The British publication, The Guardian, ranked 274 occupations in 2014 according to how satisfied job-holders rated their occupations. Clergy rated their work as the most satisfying, followed by chief executives and senior business management officials.
When I last wrote about Dan's misuse of alcohol and his family's travail in early September last year, everyone in his family and their children's grandparents were more hopeful than ever for Dan's turnaround. I was also hopeful, but uncertain, because relapses can occur many times for some alcoholics. Everything went well for the family for eight months after Dan's last drunken episode. To celebrate, Dan and Darla planned a private dinner at a fine restaurant in a nearby city for her birthday in mid-January.
Few people are not guilty of procrastination. I'm among the guilty — just ask my wife — but please don't tell her I admitted this. Marilyn knows I put off such tasks as preparing taxes, mowing the lawn and performing jobs around our home and farm that I view of lesser importance than what I prefer to be doing. To her, the jobs I avoid often are paramount in her mind.
Many large and small commercial farm operators in the U.S. and worldwide are struggling to make ends meet currently. The 2017 farming year looks like it could be a "turnaround" year, but there will be casualties among some overly-indebted producers who want to continue farming and will have to cease or restructure significantly in order to keep a foot in agricultural production.
The U.S. Congress is debating whether to repeal the Affordable Care Act (ACA) and start over with new legislation, or to fix the shortcomings while continuing its useful parts. When the ACA was implemented in 2010, it was meant to reduce disparities in access to healthcare between rural and urban America, among its many provisions.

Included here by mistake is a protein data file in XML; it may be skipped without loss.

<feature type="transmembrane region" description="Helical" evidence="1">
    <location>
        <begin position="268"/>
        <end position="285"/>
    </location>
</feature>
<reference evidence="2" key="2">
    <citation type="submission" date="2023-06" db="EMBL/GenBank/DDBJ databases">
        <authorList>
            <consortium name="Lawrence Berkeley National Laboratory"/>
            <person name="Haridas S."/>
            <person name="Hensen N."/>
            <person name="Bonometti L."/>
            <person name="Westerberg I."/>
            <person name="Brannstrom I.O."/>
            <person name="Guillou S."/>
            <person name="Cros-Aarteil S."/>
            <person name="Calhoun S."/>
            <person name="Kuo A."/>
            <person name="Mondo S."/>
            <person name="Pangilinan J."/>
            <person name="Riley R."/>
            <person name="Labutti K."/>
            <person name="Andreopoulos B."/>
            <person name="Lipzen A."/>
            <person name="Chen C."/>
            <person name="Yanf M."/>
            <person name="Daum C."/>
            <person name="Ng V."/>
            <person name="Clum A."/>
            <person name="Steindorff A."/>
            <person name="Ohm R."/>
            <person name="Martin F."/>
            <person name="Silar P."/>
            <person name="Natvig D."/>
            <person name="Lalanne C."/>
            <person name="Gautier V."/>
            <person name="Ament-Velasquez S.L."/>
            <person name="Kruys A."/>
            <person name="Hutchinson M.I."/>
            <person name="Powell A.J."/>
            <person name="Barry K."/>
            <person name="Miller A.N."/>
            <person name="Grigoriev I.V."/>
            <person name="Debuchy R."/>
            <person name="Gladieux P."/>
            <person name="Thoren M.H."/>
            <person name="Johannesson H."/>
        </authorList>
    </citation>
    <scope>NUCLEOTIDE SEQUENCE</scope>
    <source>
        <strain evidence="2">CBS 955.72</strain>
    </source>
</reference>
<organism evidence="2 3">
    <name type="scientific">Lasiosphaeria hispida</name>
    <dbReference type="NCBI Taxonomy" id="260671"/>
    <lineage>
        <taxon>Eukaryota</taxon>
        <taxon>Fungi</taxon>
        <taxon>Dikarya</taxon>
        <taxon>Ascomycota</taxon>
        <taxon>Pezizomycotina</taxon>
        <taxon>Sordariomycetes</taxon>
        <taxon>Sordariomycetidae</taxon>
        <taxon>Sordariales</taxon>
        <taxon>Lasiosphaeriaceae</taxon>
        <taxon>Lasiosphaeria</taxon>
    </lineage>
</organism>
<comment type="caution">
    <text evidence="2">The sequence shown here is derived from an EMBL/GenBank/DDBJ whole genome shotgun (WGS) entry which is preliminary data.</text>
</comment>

On July 24, 1972, Marilyn and I reached a high point in our lives. It was also one of our most dangerous days ever. We had been married only a month. Marilyn already had her master's degree in psychiatric nursing and was serving on the faculty of Weber State University while I was pursuing my doctorate in clinical psychology at the University of Utah. With another married couple and their two teenage sons, we attempted to ascend the highest point in Utah, Kings Peak, at 13,527 feet in elevation.
A thoughtful friend who is moving on determinedly after her farmer-husband died of suicide several years ago told me recently how moments of contemplative silence speak loudly to her about her life's purposes. "Silence," she says, "offers us teachable moments." Her insights taught me much while I assisted her with her devastating loss, and continue to inspire me whenever we communicate. I am sharing several of her insights, and a few of mine, about what may help all of us to find direction in our lives during rough—and also good—times.
A January 2017 article, "Getting Ready for Farm Loan Renewal" by Tina Barrett in the University of Nebraska publication, Crop Watch, prompted me to write this addition to the ongoing Farm and Ranch Life series about how current farm financial stress affects agricultural producers and what we can do to work our way through difficult times.
Farm economists and lenders last October estimated that about 20 percent of farmers would have difficulty paying annual farm operating and/or long-term loan obligations which are due this year. The emails and phone calls I have received lately bear out their estimates. Farming overall is in a recession. Specialized producers with ready customers for their goods, wealthy producers with cash reserves, and still others are faring satisfactorily.
During the past two weeks, I received four requests for assistance with farm economic uncertainty. Two inquiries came from farmers with grave concerns about their financial situations; another came from a Farm Service Agency loan officer and one came from a farm business accountant. I can't offer as much advice as I would like to these requesters, for the U.S. economy overall is in unfamiliar territory, with a new president and Congress still figuring out agendas and roles. Planning a new federal farm bill also contributes unknowns to their deliberations.